I’ve also noted evolving business models that allow small players to compete in a challenging environment: former top growers setting aside the rigid confines of RM status to allow them to grow to economically viable levels; quality-focused mini-cooperatives e.g. Sanger affording young winemakers opportunities for hands-on experience and mentorship while studying. 

7. Industrialisation

Liem says unfortunately not all trends are positive, citing the recent vote to lower planting density and introduce the new voltis grape variety. Despite apparently sound reasoning, he says the results of the CIVC's testing have been criticised for an accelerated timetable and lacking transparency. He says the motivation is economic, allowing increased viticultural mechanisation and reducing labor costs and grape prices, even at the expense of quality.

8. Less Wasteful Packaging

Though beautiful gift boxes and elaborate bottles (some gorgeous!) feel intrinsic to champagne, I am personally happy to see more eco-conscious options like the Ruinart “second skin:” a recyclable, lightweight paper sleeve that protects the wine from light strikes.

9. Champagne is Being Seen as a "Wine"

Avellan says she finds Champagne to be at an exciting point, with its “lightness and elegance” matching modern wine consumers’ palates, women globally drinking more wine and its gastronomic qualities providing new consumption occasions.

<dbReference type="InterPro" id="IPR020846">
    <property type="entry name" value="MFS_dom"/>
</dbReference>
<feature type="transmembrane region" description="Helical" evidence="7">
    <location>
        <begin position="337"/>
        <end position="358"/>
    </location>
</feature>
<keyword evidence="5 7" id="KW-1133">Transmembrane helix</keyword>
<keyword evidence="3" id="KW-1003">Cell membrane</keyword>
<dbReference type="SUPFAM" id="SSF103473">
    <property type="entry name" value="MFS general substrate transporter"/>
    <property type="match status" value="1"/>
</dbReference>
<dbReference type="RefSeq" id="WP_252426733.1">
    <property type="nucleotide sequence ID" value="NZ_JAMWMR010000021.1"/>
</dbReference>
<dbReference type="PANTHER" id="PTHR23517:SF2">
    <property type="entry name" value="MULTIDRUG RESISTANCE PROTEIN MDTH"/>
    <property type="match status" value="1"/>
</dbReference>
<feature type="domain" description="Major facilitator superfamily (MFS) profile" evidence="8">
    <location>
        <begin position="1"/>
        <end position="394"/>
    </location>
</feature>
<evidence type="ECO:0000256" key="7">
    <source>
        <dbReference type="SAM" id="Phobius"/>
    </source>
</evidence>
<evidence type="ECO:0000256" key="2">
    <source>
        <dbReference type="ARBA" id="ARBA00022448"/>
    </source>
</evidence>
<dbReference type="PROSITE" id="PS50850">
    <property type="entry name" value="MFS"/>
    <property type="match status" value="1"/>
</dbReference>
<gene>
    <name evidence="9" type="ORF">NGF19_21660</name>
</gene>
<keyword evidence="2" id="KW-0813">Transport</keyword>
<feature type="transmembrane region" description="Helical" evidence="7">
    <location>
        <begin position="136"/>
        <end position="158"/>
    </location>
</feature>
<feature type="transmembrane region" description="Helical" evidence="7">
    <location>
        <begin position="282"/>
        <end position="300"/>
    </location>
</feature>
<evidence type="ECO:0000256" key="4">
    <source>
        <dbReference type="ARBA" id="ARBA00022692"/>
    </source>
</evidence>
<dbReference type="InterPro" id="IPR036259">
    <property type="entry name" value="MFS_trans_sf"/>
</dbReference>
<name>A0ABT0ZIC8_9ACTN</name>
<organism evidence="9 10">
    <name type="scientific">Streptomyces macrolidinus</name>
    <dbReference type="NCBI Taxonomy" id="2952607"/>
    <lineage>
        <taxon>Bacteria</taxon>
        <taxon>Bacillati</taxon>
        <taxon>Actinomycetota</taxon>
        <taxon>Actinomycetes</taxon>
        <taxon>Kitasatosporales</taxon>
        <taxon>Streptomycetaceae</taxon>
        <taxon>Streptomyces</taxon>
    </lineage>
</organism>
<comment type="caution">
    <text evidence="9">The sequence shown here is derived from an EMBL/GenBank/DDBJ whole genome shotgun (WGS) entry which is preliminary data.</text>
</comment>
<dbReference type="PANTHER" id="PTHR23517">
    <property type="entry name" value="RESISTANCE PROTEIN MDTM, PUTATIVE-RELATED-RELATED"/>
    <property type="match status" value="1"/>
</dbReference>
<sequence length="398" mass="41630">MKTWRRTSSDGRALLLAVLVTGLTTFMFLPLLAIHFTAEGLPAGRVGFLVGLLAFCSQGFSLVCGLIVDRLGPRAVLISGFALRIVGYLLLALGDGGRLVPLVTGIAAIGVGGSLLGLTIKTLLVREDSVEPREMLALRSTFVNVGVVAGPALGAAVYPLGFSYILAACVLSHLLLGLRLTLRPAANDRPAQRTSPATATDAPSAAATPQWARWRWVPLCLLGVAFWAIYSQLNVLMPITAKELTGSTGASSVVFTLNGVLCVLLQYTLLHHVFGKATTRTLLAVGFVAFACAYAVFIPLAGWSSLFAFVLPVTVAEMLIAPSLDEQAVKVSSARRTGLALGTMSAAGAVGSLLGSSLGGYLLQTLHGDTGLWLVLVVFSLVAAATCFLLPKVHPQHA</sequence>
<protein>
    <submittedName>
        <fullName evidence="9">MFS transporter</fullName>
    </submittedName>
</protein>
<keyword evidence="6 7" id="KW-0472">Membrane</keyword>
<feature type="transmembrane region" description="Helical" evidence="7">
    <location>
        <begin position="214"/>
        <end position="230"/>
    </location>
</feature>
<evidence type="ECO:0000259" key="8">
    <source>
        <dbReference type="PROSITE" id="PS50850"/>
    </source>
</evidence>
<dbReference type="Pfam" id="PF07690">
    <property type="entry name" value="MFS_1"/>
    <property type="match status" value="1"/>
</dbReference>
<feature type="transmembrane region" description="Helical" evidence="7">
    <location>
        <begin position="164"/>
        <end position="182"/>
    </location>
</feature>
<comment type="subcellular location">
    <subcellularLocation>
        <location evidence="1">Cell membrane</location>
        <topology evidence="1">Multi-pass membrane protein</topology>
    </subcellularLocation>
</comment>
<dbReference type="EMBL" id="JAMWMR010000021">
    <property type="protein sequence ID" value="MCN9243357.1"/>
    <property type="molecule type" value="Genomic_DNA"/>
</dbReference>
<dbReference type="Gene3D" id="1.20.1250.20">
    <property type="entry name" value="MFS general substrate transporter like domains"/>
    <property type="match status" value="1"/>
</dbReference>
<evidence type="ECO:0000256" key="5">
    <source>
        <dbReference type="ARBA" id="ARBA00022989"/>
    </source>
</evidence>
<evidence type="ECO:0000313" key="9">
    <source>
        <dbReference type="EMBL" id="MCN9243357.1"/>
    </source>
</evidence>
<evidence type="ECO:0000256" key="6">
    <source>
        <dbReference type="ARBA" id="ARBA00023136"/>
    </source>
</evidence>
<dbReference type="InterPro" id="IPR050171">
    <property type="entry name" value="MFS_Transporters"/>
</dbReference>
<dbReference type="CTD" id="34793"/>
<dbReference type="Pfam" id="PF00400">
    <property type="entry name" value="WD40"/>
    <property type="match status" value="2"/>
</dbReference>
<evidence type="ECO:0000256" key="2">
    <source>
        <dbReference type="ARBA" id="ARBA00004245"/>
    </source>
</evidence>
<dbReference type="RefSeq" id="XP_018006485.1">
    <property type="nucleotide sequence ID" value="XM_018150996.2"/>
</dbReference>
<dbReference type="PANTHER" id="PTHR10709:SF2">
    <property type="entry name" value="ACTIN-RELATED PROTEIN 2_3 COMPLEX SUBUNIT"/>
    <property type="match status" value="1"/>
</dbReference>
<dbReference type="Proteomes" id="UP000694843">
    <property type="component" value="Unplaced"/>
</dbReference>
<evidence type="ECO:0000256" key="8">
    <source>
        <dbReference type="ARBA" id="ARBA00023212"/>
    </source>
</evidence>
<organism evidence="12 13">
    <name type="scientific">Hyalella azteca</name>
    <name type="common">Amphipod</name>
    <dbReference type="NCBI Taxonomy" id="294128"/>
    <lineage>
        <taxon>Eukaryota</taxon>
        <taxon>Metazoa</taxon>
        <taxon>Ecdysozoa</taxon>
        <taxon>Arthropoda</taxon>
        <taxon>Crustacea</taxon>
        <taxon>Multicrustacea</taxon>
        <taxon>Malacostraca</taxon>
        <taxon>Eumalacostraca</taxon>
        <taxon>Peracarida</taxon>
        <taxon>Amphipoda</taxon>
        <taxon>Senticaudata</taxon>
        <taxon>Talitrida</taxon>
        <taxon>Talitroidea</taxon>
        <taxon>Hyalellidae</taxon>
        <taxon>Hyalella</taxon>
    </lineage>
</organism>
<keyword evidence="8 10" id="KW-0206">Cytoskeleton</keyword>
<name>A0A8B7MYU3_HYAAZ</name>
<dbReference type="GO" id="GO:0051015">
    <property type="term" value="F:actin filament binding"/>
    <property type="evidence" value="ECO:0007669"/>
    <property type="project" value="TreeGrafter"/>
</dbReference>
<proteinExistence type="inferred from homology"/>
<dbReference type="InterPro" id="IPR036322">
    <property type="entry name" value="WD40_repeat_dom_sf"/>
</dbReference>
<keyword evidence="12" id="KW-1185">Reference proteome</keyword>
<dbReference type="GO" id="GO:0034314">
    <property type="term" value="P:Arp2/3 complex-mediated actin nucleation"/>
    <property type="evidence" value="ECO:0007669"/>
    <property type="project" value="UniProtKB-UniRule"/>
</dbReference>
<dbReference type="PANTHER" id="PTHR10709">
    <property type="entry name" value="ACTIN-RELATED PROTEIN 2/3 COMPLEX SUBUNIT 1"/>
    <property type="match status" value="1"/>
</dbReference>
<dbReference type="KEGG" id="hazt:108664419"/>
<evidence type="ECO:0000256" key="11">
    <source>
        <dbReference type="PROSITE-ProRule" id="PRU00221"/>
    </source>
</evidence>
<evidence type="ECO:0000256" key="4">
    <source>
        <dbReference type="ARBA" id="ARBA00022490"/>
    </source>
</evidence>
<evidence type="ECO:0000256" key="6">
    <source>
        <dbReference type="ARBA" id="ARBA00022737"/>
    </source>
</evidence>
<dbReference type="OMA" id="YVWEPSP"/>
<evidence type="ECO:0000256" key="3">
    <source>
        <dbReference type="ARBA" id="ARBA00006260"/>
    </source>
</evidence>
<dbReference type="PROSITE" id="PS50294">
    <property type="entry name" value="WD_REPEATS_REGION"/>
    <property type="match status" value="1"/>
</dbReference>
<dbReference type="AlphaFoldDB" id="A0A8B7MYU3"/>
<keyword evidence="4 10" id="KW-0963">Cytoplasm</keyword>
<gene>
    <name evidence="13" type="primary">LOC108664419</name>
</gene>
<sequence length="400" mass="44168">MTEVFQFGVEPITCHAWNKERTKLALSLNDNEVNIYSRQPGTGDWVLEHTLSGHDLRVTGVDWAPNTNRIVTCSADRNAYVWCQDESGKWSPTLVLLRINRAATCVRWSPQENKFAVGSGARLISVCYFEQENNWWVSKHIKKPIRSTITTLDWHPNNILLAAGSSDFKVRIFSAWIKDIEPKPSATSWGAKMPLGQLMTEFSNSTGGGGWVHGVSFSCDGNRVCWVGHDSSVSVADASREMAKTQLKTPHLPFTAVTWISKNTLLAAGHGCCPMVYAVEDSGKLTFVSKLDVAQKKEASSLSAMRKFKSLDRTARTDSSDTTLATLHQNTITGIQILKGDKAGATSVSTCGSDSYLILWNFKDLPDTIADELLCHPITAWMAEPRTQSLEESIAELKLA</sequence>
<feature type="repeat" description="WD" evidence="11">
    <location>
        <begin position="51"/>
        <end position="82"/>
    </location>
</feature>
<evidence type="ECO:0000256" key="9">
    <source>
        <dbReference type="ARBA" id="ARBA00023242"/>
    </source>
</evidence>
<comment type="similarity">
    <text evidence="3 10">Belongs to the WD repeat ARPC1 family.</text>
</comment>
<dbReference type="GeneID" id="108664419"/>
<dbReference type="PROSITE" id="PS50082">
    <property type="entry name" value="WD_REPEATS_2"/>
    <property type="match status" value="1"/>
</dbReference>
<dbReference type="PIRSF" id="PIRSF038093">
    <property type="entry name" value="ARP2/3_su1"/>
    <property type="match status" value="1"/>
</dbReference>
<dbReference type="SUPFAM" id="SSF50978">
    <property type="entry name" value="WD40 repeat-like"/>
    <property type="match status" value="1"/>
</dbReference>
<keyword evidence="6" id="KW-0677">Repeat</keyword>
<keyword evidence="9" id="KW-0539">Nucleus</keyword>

10. Broader Adoption of Champagne by F&B

I myself and Hong Kong OCC Consul Roland Müksch have been struck by the profusion of champagne on Hong Kong wine lists. Ever better preservation systems like the new Coravin Sparkling, currently used at Pétrus and James Suckling Wine Central with more to come, are helping move champagne beyond that single by-the-glass slot.

What changes do you hope to see over the next decade?

Liem hopes for commitment to real sustainability in the region as a whole rather than just among top producers; “not just labels or certification but an awareness of a larger context.” He also wants less “black and white” thinking on issues like dosage, sulfur, organics and other polarising aspects of champagne production.

Avellan hopes to see low or no dosage and low sulphur levels—a risky combination for champagne’s age-worthiness—become less of a marketing message. She also says increasingly popular clear glass bottles, though sales friendly, should be banned as champagne is highly vulnerable to light damage but consumers and trade are not sufficiently aware of the issue.

Which brands have got it right? 

Liem and Avellan both tap Louis Roederer, which Avellan calls “a trailblazer of biodynamics and terroir-lead Champagne making.”  Liem lauds their work in all aspects of production, from cutting-edge viticulture to genetic vine material to innovations in winemaking and Avellan applauds their reinvention of their brut non-vintage. 

Liem says Antoine Paillard of Pierre Paillard is spearheading an important project to identify and preserve high-quality massale selections across the region.  Vine material is a huge issue, he says, thanks to high-producing clones favored in the latter part of the 20th century.

Among growers, Avellan names Moussé Fils as a leader in sustainability and innovation with their new, highly ecological winery; they even produce their own SO2 to minimise fossil fuel use. She also cites Bollinger as a “house on the up after a long era of sticking to the traditional ways” thanks to new product innovations.